Latest News

D.C. wins praise for traffic-evacuation system after July 4th event

WASHINGTON—Hundreds of thousands of people streamed out of the capital Monday night after a series of explosions.

No, it wasn't a terrorist attack. It was the annual Fourth of July fireworks display. District of Columbia officials used the crowded National Mall event to test the city's emergency traffic-evacuation system.

The test, which extended the lengths of green lights on seven major downtown arteries to an unprecedented three minutes, succeeded in dispersing the huge crowd in about an hour. Experts said Tuesday that cities nationwide should attempt such simulated evacuations.

District officials wanted to see whether the longer signals—usually 70 seconds in rush hour—would improve traffic or create a chaotic mess of cars and pedestrians. The city may use the same system in the event of a downtown disaster.

There was no official crowd estimate, but the fireworks display was the major downtown attraction on a day when the city's subway system alone reported that it carried more than 540,000 passengers. A report that 125,000 cars came into the city, attributed to AAA, couldn't be confirmed.

Dan Tangherlini, D.C.'s director of transportation, said the evacuation suffered a few signal malfunctions, road blockages and communications breakdowns, but that they were to be expected.

"If there were no problems, then that would have been a problem," Tangherlini said in an interview Tuesday. "We need to know where the weaknesses are."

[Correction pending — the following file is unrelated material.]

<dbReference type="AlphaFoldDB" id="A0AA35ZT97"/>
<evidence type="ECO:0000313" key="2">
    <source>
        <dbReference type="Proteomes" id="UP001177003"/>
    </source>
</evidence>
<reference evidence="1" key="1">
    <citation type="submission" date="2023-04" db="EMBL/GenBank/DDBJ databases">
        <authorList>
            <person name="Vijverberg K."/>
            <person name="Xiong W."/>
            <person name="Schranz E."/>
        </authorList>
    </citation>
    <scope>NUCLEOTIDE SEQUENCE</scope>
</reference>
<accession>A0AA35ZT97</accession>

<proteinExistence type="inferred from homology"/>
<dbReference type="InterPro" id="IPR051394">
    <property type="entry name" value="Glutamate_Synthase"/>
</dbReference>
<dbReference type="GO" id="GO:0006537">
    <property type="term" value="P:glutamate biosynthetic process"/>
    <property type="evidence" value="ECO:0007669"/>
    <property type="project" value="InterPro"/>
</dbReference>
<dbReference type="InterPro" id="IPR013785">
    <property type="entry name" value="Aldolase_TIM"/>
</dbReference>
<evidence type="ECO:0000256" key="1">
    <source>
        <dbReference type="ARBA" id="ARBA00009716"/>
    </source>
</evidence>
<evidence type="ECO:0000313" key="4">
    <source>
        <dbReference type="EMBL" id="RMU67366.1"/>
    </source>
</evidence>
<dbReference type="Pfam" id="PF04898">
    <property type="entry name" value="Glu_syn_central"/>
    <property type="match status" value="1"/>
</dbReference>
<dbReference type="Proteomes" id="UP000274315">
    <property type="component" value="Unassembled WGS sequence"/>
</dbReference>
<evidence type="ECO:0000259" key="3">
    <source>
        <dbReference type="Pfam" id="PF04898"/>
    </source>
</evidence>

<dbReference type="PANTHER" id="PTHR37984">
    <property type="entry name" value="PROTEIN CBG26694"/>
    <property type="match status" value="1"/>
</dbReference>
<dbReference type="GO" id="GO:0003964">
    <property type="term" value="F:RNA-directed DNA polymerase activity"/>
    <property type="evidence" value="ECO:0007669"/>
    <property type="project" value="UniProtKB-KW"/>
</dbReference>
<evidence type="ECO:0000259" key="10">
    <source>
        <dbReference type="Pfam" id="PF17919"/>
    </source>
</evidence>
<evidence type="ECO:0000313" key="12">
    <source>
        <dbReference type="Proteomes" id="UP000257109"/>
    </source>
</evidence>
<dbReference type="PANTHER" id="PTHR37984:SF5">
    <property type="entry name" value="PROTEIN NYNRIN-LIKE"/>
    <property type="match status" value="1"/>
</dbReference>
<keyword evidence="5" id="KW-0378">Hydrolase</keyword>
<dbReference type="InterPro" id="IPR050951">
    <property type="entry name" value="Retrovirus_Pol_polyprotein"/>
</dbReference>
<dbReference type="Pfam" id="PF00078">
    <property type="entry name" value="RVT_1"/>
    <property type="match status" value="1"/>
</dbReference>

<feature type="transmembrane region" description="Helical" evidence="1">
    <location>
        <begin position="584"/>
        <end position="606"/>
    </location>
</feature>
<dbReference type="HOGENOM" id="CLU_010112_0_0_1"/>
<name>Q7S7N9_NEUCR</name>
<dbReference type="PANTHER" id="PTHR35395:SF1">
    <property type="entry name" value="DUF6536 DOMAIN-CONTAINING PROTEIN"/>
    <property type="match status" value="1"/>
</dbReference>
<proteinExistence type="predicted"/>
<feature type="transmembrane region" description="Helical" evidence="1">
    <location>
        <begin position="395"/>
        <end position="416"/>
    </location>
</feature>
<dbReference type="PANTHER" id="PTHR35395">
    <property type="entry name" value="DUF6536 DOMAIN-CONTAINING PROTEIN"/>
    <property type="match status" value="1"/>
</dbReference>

Disaster management experts praised the simulation.

Dennis Mileti, an emeritus director of the University of Colorado's Natural Hazards Research and Applications Information Center, called the District's evacuation test "absolutely brilliant" because it utilized an event where people wanted to leave quickly.

While they'd gotten advance notice of the test through local news media, that didn't matter, Mileti said, because people generally don't panic even in real emergency evacuations.

"If we had emergencies every week we wouldn't need to practice. But we don't, so we do," Mileti said.

Major cities should use events such as a Fourth of July celebration or Thanksgiving parade to test emergency plans, said James Lee Witt, who ran the Federal Emergency Management Agency under President Clinton.

"You learn a great deal, and I think it's important we learn it under good conditions (rather) than extreme conditions," said Witt, who heads a Washington-based crisis management consulting firm.

On Monday night, the problems centered on Constitution Avenue, a major artery that runs along the Mall.

At the outset of the test, National Park Service officers mistakenly blocked the avenue. Also, faulty traffic-light timers gave drivers less than 30 seconds between red lights to get across a key intersection. To make matters worse, pedestrians swarmed into the intersection, defying drivers' right-of-way. Authorities cleared these problems about 20 minutes into the 45-minute test. It began 15 minutes after the fireworks display ended, just as the first visitors reached their parked cars.

"We tried it, it works and we're very happy about it," Deputy Transportation Director Michelle Pourciau said in an interview Monday night at the department's command center.

"The real thing we need to evaluate now is how that would replicate in an emergency," Pourciau said while watching a bank of about 40 TV screens displaying traffic intersections.

In coming weeks, city and federal officials will seek solutions to problems the test revealed.


(c) 2005, Knight Ridder/Tribune Information Services.

Need to map